For corporations ranging from Nike to Taco Bell, from Urban Outfitters to McDonald's, image is everything. Because of this obsession with branding, Taco Bell spends hundreds of millions of dollars each year on campaigns to define its products as hip, exciting, and edgy in the eyes of young consumers. The reach of this aggressive marketing into the lives of young people is deep. Taco Bell's website boasts that 147 million people, about half of the US population, see a Taco Bell commercial at least once a week.
Indeed, a sly Chihuahua taught millions how to convey their affection for the
company. But the addition of a two-letter word in Taco Bell’s heavily-financed maxim radically subverted the message. “Yo quiero Taco Bell” became “Yo no quiero Taco Bell" on campuses, at community centres, and in the streets at protests and rallies across the country. Taco Bell learned that the underestimation of its target market was a costly mistake as a decentralized solidarity network spread from Florida to over 300 colleges and 50 high schools across the country. Young people disrupted Taco Bell’s control of its carefully crafted image, organizing educational events and direct actions, participating in cross-country tours, and conjuring national media attention from Democracy Now! to the Washington Post.
What's more, students actively organized to cut contracts between their schools and Taco Bell. By the time Taco Bell ultimately caved to the CIW's demands, students at 25 colleges and high schools had "Booted the Bell" from campus. This incredible wave of student activism was a key factor leading to the CIW's victory. At the time the boycott ended, more than twenty additional campaigns were underway on campuses from Texas to Maine to Idaho. “We were part of winning one of the largest victories against corporate greed and exploitation that our generation has ever seen—the end of the Taco Bell Boycott and justice for the farmworkers of Immokalee—and we are just getting started,” said Melody Gonzalez, a Notre Dame student who worked to successfully Boot the Bell from that campus.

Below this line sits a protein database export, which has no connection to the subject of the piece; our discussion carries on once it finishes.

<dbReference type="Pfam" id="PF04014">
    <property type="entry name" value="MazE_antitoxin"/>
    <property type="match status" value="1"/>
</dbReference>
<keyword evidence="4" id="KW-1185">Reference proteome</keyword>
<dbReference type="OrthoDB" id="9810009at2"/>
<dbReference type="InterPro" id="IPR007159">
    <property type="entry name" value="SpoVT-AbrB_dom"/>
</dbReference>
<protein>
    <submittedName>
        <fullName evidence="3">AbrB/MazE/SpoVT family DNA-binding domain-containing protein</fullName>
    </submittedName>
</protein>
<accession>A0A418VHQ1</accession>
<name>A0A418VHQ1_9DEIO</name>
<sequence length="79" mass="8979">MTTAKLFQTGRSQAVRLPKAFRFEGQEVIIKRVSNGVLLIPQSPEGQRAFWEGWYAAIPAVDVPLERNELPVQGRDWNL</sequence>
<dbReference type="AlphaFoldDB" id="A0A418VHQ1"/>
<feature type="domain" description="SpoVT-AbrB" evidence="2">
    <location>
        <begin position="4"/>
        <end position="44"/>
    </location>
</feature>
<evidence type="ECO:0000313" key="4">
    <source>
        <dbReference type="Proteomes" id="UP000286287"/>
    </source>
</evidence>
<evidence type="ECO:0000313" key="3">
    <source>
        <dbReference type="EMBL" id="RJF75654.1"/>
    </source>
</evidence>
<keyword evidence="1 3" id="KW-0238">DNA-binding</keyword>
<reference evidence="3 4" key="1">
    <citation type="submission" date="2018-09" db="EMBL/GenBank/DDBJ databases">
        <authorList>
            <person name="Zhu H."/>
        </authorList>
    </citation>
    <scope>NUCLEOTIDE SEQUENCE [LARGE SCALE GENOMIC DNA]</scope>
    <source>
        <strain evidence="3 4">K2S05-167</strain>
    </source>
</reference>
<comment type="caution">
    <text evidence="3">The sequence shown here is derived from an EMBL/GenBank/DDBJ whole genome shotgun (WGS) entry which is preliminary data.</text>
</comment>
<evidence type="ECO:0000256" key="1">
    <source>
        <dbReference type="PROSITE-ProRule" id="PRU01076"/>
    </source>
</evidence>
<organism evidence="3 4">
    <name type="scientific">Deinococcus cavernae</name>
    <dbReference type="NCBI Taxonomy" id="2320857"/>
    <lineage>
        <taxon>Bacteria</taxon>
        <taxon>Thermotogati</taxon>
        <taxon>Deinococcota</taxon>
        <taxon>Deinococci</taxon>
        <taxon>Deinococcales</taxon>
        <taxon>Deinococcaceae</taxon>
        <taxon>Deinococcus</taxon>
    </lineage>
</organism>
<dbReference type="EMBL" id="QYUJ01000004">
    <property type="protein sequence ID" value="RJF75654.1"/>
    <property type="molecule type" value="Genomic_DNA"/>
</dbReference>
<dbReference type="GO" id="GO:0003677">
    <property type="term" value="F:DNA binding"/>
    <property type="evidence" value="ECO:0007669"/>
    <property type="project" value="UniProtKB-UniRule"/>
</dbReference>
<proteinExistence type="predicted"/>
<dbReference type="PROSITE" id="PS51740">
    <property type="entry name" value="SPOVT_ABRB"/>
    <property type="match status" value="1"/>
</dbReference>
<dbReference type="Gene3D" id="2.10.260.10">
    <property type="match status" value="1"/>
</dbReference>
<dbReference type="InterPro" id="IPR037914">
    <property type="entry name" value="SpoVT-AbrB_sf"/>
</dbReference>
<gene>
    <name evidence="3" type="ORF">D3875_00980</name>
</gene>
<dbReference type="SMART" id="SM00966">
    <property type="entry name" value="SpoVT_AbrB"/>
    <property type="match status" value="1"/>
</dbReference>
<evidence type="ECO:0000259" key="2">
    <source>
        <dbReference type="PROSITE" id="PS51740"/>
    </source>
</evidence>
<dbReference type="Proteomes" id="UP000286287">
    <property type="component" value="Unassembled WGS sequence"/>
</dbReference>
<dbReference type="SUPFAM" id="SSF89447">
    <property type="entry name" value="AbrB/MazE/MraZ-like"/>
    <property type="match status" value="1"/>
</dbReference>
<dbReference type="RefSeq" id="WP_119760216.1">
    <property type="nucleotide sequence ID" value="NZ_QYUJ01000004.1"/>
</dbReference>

Many students were completely new to social justice activism, and reasons for participation in the boycott varied. Some were drawn to the campaign because of its ties to the global justice movement and analysis around corporate globalization. Others had more personal reasons. According to Denise Rodriguez, a University of Texas - San Antonio student and member of San Anto MEXA, "As a daughter of a migrant worker, the thought of tolerating the presence of an institution similar to the one that oppressed my mother and kept her from continuing her education appalled me. It would have been a slap in my mother's face – as well as mine – to have Taco Bell on the campus where I am continuing my education, at least until Taco Bell steps up and truly recognizes the human rights of the workers who put the tomatoes in its tacos."
Between April 2001 and March 2005, nine national student organizations officially endorsed the Taco Bell boycott, including 180 Movement for Democracy and Education; Campus Greens; Movimiento Estudiantil Chicano de Aztlan (MEChA); Student Environmental Action Coalition; Student/Farmworker Alliance; Student Peace Action Network; Students Transforming and Resisting Corporations; Student Labor Action Project; and United Students Against Sweatshops.